In terms of impacts on container shipping prices, ZIM, Hapag and Maersk are charging a war risk surcharge of between $20 and $100 per container, says Levine of Freightos. "ZIM will increase rates for its Asia - Mediterranean service that will avoid the Red Sea in favour of the longer route around Africa, up to the $3,300-$3,400/FEU range. That being said, port operations remain about normal at Israel’s major ports of Ashdod and Haifa."
"The Red Sea attacks have shown the ability of Middle Eastern paramilitary forces backed by Iran to upset global trade at a time when Tehran and its proxies are positioning themselves against the United States and Israel," Reuters said in its report.
French carrier CMA, in its latest update, announced plans to "reroute some of its vessels currently sailing to and from the U.S., to and from North Europe and to and from Asia or Indian Subcontinent via the Cape of Good Hope at the southern tip of Africa.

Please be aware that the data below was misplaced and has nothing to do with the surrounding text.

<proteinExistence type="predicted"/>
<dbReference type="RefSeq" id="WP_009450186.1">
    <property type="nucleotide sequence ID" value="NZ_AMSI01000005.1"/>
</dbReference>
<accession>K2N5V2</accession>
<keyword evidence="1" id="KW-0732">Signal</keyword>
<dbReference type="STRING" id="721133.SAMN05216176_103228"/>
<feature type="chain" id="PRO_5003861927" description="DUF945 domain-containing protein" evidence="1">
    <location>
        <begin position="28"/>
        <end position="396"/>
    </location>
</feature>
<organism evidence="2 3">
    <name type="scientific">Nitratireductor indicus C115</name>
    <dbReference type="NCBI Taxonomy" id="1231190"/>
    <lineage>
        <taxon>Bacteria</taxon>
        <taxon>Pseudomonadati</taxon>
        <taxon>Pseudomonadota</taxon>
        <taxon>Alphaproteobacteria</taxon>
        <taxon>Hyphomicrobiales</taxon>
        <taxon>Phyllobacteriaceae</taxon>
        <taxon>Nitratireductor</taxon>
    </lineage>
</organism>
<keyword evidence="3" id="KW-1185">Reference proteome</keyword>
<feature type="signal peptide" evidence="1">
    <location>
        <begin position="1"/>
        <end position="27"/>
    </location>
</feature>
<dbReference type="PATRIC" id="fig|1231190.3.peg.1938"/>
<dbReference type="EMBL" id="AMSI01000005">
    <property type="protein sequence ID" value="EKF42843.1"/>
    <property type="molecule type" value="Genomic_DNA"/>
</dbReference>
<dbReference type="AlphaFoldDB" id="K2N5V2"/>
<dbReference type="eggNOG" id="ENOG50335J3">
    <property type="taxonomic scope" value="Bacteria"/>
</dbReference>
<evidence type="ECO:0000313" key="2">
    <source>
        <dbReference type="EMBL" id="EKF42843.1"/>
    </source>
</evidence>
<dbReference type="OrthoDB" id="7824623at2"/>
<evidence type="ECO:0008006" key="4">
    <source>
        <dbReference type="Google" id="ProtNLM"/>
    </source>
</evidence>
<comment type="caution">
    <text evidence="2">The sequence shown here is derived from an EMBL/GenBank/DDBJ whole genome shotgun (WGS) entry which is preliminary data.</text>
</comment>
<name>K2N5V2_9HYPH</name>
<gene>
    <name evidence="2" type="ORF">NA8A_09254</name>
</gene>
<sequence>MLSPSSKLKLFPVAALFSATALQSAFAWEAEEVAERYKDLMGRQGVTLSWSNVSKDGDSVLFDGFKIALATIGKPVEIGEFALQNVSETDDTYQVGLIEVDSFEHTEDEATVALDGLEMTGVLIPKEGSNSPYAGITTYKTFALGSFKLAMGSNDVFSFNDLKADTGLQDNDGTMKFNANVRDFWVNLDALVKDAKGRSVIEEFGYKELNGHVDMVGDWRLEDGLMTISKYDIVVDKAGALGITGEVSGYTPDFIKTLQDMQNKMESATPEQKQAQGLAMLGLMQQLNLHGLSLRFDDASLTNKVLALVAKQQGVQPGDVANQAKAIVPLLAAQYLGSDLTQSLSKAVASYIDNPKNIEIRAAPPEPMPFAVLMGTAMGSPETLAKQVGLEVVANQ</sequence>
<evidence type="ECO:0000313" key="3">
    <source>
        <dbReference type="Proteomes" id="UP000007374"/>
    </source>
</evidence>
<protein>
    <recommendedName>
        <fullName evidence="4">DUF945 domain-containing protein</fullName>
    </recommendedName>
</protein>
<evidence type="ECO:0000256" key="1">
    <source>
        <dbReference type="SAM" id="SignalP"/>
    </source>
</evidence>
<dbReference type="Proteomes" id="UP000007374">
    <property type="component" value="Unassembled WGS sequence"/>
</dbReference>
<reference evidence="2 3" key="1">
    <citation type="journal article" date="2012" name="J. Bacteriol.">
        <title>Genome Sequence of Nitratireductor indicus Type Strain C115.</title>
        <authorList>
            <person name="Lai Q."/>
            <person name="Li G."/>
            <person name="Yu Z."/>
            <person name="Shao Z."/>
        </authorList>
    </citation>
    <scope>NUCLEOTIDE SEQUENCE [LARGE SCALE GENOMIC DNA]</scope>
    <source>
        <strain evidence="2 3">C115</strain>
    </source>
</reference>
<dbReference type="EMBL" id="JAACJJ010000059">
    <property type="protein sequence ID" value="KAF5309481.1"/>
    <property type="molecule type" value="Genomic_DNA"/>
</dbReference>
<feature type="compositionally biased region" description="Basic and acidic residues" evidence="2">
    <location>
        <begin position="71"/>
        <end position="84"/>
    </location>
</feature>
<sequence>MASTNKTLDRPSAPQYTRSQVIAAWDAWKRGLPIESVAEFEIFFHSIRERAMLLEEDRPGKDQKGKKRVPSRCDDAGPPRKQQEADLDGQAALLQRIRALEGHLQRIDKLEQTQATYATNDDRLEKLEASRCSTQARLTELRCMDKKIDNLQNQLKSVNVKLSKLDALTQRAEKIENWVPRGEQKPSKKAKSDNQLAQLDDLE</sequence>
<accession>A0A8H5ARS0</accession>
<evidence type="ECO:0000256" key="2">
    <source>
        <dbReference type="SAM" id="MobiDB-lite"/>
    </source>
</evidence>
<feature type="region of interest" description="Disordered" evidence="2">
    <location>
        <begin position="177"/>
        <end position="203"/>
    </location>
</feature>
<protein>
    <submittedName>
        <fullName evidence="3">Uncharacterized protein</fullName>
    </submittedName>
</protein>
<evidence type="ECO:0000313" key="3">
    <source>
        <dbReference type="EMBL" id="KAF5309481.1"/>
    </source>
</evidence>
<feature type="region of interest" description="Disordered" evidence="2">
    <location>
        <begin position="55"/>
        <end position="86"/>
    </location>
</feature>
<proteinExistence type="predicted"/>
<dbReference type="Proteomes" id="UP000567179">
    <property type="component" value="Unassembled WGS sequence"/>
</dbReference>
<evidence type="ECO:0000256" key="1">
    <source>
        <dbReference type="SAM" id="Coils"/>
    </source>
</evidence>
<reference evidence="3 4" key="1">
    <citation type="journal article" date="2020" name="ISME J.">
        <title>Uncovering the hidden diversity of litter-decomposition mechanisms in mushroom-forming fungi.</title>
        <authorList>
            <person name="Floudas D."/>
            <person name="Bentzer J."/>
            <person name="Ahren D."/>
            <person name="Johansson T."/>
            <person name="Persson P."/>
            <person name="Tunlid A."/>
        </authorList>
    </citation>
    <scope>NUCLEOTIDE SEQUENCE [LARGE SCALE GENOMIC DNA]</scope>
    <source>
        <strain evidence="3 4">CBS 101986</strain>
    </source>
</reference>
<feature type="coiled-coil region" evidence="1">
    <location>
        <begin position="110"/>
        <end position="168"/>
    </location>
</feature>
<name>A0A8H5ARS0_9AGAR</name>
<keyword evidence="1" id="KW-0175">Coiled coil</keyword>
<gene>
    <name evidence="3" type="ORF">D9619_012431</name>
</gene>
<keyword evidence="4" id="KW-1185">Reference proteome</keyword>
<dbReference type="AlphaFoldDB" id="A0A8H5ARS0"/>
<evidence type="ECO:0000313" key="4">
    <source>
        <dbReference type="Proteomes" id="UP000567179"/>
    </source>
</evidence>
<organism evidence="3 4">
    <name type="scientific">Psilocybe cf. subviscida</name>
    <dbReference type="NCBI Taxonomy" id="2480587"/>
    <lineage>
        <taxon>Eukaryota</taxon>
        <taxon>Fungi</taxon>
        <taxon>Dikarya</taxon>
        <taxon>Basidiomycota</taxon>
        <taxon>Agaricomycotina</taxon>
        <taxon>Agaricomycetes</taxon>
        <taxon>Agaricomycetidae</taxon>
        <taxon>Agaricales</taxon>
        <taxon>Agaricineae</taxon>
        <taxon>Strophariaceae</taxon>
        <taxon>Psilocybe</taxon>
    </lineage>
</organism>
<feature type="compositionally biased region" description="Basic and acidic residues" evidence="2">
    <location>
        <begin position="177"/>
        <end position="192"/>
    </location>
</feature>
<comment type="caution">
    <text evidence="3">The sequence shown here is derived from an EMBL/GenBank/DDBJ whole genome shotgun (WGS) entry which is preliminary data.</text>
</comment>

"All other CMA CGM container ships in the area that are scheduled to pass through the Red Sea have already been instructed to reach safe areas and pause their journey until further notice."
Dominique von Orelli, CEO, Hillebrand Gori - a company of DHL, says in his LinkedIn post: "Everyone should feel safe at work, and seafarers are no exception. The recent attacks on ocean vessels along the Suez Canal has created an unsafe environment for seafarers to carry out their work. This is why carriers are suspending the journeys of some ships and re-routing others. I fully support our carrier partners' efforts to protect the seafarers working for them."
BIMCO, the world's largest international shipping association, has called for an immediate end to attacks on international shipping.
“BIMCO strongly calls for joint efforts by nations to protect international shipping. Seafarers should not be risking their lives while doing their job and keeping the world supplied,” says David Loosley, Secretary General & CEO, BIMCO.
BIMCO believes nation states must collaborate to remove the current threat to international shipping, and, if necessary, neutralise the threat by military means within the boundaries of international law. Around 12 percent of global trade passes through the Suez Canal, representing 30 percent of all global container traffic and over $1 trillion worth of goods per year. Since November 19, 2023, the Iran-aligned Houthi movement has increased the number of attacks on ships with no signs of abating, the statement added.